Grounded.

Grounding - Sailboat keel

Today we are diving into the Five Factors I’ve identified as characteristics of successful lawyers.

(For the non-lawyers here, some good news, these success principles do not require a JD. I believe these characteristics are found in successful people of all backgrounds.)

The first factor, or distinguishing characteristic, of successful lawyers (and non-lawyers), is that they are grounded.

What do I mean by that?

The Merriam Webster English Learner’s Dictionary defines the adjective “grounded” as “used to describe a person who is sensible and has a good understanding of what is really important in life.”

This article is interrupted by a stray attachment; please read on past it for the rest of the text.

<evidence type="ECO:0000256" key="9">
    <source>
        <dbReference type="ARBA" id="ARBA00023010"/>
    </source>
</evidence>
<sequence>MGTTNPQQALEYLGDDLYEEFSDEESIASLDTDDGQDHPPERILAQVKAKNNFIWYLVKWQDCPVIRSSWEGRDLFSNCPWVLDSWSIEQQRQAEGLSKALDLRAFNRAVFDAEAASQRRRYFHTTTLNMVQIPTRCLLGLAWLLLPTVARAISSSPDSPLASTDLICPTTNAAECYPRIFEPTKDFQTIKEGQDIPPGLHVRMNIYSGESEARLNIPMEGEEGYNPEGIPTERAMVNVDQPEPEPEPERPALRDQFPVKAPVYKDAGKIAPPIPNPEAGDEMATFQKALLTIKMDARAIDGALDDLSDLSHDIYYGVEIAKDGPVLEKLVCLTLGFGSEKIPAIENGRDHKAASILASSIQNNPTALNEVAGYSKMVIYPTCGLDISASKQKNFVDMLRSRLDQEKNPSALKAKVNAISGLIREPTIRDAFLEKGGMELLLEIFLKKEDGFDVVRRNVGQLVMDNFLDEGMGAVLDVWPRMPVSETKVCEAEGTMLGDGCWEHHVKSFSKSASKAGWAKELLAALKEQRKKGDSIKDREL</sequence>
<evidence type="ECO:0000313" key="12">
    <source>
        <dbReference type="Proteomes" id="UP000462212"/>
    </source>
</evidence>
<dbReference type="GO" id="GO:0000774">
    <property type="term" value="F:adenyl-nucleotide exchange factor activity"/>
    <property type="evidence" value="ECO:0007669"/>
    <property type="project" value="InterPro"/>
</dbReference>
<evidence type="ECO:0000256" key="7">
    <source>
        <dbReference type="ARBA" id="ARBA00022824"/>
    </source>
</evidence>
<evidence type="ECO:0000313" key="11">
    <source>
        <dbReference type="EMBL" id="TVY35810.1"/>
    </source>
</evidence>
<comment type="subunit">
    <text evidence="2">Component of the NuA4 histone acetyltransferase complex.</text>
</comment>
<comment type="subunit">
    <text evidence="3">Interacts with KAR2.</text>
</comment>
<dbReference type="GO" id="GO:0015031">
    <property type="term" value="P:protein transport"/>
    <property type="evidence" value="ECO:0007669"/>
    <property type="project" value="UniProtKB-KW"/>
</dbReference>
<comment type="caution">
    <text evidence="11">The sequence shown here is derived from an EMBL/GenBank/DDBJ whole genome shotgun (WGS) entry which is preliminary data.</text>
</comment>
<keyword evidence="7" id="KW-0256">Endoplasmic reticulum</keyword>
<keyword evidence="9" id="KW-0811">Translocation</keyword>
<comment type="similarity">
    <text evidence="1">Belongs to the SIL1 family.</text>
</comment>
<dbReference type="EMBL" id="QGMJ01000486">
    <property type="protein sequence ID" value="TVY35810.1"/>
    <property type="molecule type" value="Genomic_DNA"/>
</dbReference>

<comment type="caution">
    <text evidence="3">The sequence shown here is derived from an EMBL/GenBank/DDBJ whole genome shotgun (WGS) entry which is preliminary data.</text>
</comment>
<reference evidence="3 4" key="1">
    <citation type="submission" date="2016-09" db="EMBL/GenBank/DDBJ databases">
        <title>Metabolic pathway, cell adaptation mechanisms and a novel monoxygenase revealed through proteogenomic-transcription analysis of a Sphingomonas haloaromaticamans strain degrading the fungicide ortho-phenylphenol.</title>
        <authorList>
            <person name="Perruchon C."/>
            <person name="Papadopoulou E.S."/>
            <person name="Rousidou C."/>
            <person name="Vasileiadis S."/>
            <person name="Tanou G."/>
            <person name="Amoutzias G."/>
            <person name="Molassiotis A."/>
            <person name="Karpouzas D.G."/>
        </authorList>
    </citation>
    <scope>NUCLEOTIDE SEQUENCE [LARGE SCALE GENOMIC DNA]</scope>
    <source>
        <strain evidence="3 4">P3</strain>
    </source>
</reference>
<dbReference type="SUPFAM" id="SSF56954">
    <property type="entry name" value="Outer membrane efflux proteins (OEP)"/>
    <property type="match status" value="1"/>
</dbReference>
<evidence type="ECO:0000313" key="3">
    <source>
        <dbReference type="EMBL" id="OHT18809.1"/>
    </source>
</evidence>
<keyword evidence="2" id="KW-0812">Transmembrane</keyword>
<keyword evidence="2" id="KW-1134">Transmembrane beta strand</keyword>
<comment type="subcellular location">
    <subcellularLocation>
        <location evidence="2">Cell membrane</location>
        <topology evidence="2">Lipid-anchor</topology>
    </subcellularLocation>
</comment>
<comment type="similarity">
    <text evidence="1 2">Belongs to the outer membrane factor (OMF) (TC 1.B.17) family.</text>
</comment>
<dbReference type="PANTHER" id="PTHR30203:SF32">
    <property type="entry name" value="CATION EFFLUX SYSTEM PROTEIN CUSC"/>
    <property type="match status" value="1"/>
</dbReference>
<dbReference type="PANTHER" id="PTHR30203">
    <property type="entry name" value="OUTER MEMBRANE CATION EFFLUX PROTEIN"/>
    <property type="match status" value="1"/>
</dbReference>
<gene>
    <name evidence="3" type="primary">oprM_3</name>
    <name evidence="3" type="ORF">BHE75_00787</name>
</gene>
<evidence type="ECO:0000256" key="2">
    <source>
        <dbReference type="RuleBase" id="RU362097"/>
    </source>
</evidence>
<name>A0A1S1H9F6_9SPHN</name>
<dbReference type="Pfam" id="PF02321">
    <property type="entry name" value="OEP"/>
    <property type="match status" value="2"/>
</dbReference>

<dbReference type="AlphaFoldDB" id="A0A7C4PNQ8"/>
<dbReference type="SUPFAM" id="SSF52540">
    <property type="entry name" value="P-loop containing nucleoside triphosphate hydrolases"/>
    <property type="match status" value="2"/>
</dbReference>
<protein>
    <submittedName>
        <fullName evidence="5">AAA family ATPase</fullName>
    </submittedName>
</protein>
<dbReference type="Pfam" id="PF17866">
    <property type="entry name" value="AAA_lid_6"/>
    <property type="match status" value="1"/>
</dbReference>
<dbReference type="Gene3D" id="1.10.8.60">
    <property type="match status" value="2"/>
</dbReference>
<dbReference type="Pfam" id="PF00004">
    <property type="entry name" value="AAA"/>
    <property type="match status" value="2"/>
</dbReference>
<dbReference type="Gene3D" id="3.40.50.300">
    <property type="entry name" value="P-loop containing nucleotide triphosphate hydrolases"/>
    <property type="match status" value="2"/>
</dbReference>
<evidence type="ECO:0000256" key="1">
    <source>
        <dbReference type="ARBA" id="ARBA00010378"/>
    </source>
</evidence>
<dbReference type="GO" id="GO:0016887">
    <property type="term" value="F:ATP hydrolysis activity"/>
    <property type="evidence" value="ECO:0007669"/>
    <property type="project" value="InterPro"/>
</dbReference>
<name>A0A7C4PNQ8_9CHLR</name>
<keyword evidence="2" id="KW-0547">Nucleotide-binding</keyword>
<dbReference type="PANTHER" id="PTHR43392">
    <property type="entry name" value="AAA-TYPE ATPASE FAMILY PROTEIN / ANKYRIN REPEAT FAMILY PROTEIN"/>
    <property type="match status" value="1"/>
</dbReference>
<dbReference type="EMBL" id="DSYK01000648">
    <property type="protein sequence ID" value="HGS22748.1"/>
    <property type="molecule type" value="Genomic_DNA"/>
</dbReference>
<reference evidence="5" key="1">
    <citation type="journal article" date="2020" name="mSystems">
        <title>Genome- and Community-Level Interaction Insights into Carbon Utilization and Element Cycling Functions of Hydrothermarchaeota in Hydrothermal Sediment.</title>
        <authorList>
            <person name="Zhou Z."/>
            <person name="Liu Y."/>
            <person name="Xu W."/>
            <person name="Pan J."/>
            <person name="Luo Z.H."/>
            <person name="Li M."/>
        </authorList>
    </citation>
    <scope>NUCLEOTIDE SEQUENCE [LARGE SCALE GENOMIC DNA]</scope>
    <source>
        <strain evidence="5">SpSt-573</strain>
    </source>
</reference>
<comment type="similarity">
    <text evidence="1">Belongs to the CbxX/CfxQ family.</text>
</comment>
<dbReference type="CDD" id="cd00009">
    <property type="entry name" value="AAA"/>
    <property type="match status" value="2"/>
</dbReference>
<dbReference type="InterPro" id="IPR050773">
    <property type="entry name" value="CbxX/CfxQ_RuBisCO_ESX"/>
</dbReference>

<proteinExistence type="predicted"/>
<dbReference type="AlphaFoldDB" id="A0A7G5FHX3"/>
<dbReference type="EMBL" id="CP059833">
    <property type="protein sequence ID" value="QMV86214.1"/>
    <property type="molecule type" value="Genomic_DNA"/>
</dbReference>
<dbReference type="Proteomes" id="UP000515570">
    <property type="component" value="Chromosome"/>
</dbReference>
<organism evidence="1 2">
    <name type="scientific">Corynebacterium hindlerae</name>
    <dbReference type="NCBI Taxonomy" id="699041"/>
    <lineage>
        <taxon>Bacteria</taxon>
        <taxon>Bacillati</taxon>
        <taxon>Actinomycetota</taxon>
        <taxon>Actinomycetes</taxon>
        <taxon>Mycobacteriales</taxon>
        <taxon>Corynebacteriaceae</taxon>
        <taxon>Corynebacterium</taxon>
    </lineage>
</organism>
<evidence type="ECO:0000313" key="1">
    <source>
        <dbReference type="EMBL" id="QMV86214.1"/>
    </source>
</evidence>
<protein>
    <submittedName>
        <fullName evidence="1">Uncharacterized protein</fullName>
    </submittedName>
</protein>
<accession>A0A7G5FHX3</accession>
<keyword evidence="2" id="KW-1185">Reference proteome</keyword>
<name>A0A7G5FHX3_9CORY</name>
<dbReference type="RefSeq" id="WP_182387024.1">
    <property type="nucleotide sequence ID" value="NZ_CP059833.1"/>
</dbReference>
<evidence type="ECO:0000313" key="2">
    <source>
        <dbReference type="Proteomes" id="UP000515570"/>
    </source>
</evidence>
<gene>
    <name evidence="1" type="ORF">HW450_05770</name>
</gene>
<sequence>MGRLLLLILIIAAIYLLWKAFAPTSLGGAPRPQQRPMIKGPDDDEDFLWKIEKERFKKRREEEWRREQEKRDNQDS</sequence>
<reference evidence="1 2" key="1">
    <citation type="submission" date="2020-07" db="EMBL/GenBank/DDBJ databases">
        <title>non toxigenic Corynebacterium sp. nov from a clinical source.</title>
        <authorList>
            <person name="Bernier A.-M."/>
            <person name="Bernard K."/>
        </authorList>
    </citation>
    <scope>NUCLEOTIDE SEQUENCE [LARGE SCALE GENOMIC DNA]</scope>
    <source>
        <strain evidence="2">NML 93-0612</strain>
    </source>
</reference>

That’s a pretty good definition.

For our discussion of success, however, grounded means more than “sensible,” which perhaps conjures up images of an older Buick: solid, stable, dependable. Those are all good things and common characteristics of many successful people, but grounded can also mean something deeper: a connection to and understanding of the self.

Warren Bennis was one of the great thought leaders on the topic of leadership. He observed “Leaders are people who are able to express themselves fully … they know who they are, what their strengths and weakness are, and how to fully deploy their strengths and compensate for their weaknesses.” In other words, knowing who you are and, importantly, knowing who you are not.

Bennis’ observation about leaders holds about successful lawyers. The most successful lawyers I’ve had the privilege of working for, with, against and around over the past nearly twenty years all have an understanding of the “self.” They know who they are (whether you like their “self” or not.) As a federal judge in my jurisdiction once noted, they have cultivated their personality and who they are as professionals.